Friday, April 27, 2012

Action Research

In the age of 21st century education and the high stakes that come with being an educator, we must be certain of the practices and actions that we foster. Every last thing that a teacher does has an impact and leaves a lasting impression on his/her students for a lifetime. Therefore, it is imperative that what an educator does in the classroom is in the best interest of each and every student regardless of background or ability. In order to identify and achieve the practices that best support our students, action research should be practiced by all teachers and those part of the learning community. Action research is an imperative method not only for identifying best practice to support learners but to use those reliable and valid evidence based practices as a companion and tool for leading change on a broader level. Those that conduct action research have the ability to lead by example and support their claims with sound evidence. People are much more likely to support efforts for change when they can see exactly how the change has an impact on learning and action research provides the means. In order to deliver the most outstanding education to our youth, one that is based on practices supported by evidence and meets the needs of all children and is dynamic in its ability to change with ever evolving expectations, desires, and needs, we must have a sound method for identifying the factors necessary for all students to achieve success and lead change and there is no better way in education than reliable and valid action research.

Wednesday, April 11, 2012


Something profound happened to me the other day at the market and the scene keeps replaying and replaying in my mind.
Two years ago, I was working with 7th grade severe needs children, and for part of the time, I would be in the general ed classroom working with moderate needs children to help accommodate and modify their learning based on their ability. However, being in the general ed classrooms allowed me to get to know all of the kids, and in addition to the severe and moderate needs children, I quickly began to build fun and meaningful relationships with many of the students and did my best to earn their respect. Well, I still see many of these kids around, and it is always a pleasant surprise to run into them around town. Usually we shake hands, shoot the breeze and reminisce for a few moments and carry on. As I walk away, I always feel enlightened to know that my former students are doing well, trying hard and doing their best and living life. Not much of a better feeling if you ask me.
Anyway, there are always those students that it seems you can never reach. No matter how hard you try or how many times you reach out, they still do not want much to do with you. After all, you are a teacher. I have known a few of these children. In fact, there was an instance one time when one of these very students, who was always in the office and always being escorted by the resource officer, took a rubber band and purposefully snapped me in the neck with a rubber band right before the entire class. The entire class gasped and sat extremely silent and didn’t know how to react as they didn’t know how I was going to react.
Well, I didn’t react. I stood before the class very silent and calm until the stinging went away, and along with the teacher, we redirected everybody’s attention back to their work as if nothing happened. The teacher was insistent upon calling the school officer to have him escorted to the office, but I asked if I could speak to him before she made any calls. The teacher agreed, and I was allowed my moment with him.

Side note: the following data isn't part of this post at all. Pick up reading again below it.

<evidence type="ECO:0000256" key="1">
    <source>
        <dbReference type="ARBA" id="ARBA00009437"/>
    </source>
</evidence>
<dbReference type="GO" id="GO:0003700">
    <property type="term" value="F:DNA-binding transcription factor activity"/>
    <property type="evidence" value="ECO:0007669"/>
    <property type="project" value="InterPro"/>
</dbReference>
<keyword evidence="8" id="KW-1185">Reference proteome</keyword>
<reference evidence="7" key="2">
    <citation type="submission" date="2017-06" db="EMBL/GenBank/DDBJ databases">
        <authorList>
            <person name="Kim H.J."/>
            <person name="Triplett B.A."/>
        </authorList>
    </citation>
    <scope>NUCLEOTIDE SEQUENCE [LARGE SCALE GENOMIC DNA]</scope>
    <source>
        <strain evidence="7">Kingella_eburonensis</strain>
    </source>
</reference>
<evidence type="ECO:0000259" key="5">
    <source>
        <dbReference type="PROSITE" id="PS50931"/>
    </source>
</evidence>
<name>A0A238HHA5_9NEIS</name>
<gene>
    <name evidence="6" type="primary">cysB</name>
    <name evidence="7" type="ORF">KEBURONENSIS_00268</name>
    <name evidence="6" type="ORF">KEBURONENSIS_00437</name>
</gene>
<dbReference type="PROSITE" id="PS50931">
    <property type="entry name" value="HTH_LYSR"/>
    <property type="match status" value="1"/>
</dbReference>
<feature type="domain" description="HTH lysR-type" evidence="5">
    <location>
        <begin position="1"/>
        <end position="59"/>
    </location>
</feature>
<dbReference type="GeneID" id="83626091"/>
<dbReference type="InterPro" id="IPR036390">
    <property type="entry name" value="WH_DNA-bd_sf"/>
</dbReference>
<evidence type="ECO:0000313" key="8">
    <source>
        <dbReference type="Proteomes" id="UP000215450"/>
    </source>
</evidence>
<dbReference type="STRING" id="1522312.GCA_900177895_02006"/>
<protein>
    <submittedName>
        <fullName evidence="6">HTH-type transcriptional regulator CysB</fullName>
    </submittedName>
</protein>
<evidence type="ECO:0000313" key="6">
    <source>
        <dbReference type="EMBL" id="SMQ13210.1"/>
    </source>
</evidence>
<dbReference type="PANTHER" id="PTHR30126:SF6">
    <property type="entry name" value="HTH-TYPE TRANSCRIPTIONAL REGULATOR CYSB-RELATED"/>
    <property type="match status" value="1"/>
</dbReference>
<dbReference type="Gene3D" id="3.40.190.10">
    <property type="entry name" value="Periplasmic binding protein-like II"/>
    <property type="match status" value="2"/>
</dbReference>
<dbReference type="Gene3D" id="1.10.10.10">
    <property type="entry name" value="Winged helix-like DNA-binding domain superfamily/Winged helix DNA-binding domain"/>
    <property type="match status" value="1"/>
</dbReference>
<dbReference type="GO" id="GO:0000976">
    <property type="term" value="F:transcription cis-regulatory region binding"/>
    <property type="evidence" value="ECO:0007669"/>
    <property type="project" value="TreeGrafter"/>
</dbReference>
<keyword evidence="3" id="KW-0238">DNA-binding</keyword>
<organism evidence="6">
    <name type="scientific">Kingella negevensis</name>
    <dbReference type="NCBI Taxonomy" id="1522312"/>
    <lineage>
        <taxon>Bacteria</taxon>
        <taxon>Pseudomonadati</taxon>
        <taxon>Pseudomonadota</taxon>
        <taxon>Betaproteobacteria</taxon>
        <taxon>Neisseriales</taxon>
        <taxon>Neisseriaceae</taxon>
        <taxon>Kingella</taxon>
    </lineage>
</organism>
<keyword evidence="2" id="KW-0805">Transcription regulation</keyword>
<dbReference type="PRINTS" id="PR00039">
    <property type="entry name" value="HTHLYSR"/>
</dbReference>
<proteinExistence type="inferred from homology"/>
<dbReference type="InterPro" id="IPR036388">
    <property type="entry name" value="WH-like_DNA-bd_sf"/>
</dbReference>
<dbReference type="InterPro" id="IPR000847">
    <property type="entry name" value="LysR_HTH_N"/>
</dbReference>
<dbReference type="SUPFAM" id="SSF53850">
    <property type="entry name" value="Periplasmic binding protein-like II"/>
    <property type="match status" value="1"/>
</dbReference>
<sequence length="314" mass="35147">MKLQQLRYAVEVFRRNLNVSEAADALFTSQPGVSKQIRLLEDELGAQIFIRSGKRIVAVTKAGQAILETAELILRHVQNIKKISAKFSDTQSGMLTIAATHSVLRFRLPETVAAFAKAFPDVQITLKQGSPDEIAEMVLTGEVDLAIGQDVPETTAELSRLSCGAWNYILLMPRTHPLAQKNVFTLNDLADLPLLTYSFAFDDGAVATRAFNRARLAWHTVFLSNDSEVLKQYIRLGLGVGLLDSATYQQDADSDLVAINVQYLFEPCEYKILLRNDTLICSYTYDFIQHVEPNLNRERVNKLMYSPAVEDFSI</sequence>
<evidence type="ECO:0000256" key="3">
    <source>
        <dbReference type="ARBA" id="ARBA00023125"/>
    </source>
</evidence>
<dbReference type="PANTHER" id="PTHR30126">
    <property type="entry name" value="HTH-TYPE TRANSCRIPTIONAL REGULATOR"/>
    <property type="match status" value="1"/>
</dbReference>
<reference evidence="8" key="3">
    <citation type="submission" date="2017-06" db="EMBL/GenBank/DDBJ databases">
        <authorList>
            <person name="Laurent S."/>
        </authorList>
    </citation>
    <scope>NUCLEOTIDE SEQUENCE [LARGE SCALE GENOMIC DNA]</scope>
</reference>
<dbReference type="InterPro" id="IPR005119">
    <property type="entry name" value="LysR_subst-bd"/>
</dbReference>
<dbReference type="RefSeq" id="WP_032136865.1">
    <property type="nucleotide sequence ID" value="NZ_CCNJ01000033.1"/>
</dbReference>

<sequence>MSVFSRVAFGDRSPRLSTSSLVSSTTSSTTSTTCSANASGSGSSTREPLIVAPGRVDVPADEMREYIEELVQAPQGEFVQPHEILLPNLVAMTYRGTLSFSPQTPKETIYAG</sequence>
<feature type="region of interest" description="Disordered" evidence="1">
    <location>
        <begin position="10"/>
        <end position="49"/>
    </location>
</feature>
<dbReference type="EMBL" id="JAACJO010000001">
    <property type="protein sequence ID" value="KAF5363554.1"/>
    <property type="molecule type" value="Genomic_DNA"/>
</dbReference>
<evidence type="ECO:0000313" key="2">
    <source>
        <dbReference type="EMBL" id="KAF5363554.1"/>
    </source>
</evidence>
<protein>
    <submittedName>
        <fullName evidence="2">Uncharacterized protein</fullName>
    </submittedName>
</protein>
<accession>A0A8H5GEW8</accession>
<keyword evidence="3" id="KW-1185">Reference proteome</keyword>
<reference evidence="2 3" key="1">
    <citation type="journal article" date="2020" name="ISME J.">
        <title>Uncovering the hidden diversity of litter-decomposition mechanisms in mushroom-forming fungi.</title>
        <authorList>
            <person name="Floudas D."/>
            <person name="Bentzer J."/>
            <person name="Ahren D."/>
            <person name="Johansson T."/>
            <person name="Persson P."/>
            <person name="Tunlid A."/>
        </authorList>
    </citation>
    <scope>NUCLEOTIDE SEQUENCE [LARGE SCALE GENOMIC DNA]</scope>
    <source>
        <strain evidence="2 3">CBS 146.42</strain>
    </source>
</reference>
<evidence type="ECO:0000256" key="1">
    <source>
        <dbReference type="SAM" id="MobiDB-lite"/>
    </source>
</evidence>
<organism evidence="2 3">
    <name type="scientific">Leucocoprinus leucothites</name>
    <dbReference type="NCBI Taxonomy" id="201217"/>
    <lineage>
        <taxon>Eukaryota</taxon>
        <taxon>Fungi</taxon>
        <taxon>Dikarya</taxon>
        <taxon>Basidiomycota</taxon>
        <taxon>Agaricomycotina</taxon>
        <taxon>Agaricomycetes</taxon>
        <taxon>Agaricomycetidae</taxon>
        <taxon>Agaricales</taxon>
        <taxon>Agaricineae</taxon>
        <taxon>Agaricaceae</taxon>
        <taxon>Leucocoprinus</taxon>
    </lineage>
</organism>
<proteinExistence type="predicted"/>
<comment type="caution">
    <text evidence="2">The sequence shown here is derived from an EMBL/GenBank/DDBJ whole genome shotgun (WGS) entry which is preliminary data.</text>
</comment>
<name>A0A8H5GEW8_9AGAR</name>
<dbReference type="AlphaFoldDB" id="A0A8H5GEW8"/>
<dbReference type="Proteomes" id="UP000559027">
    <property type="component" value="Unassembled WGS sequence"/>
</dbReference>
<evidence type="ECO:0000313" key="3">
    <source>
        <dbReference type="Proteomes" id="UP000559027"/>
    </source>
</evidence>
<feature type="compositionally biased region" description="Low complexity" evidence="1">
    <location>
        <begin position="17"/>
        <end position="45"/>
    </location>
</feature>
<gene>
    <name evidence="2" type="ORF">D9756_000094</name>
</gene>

I reminded him that no matter what he did, I would always be willing to do anything for him and that I will always be there for him, that all he has to do is ask. He brushed this off with his tough guy attitude and told me that he would rather go to the office. So I told him that he could go, but before I would let him go, he had to shake my hand and apologize for his action. He refused, and so we sat there in silence. About five minutes went by, and he was seemingly getting nervous and very impatient. Finally, he stuck out his hand and gave me a trite “Sorry.” As I shook his hand, I let him know that his actions will define him as a person and that if he wanted respect from his peers and elders that he must give respect to receive it. After saying that, I let his hand go and he was escorted to the office.
Two days later, this kid had a massive stroke in the classroom right before the very eyes that witnessed him pop me in the neck with a rubber band. He was flown to the Children’s Hospital in Denver where he remained in a coma for nine weeks. That was the last I saw of him.
This past weekend, I was leaving the market, and as I was walking through the door, here this young man came. Our eyes met, and he gave me the most inspiring and brilliant smile. He walked up to me and grabbed my hand. I said, “Antonio, you are looking great, and you have a new fancy haircut. How are you?! It is so great to see you!” He didn’t respond. He couldn’t. I found out from his mother, who he was clinging to and now speaking with a cracked voice said that he had lost the ability to speak and now truly needs assistance for everything he does. She looked at me and said, “Thank you.” I thought, “For what?” and she said that she hadn’t seen him respond to anybody like that for a long time and his smile made her very happy. We looked at each other for a few moments, shook hands one more time and parted ways.
I know that that there are times when we feel like we want to give up on a kid and think that they will never turn around. But to have Antonio come up to me and communicate with me the only way he knew how, a handshake and a smile, reminded me that children listen and learn even when we feel like it is the last of their priorities. It also reminded me to never give up on a child no matter how trying they may be. Antonio didn't give up, so neither will I.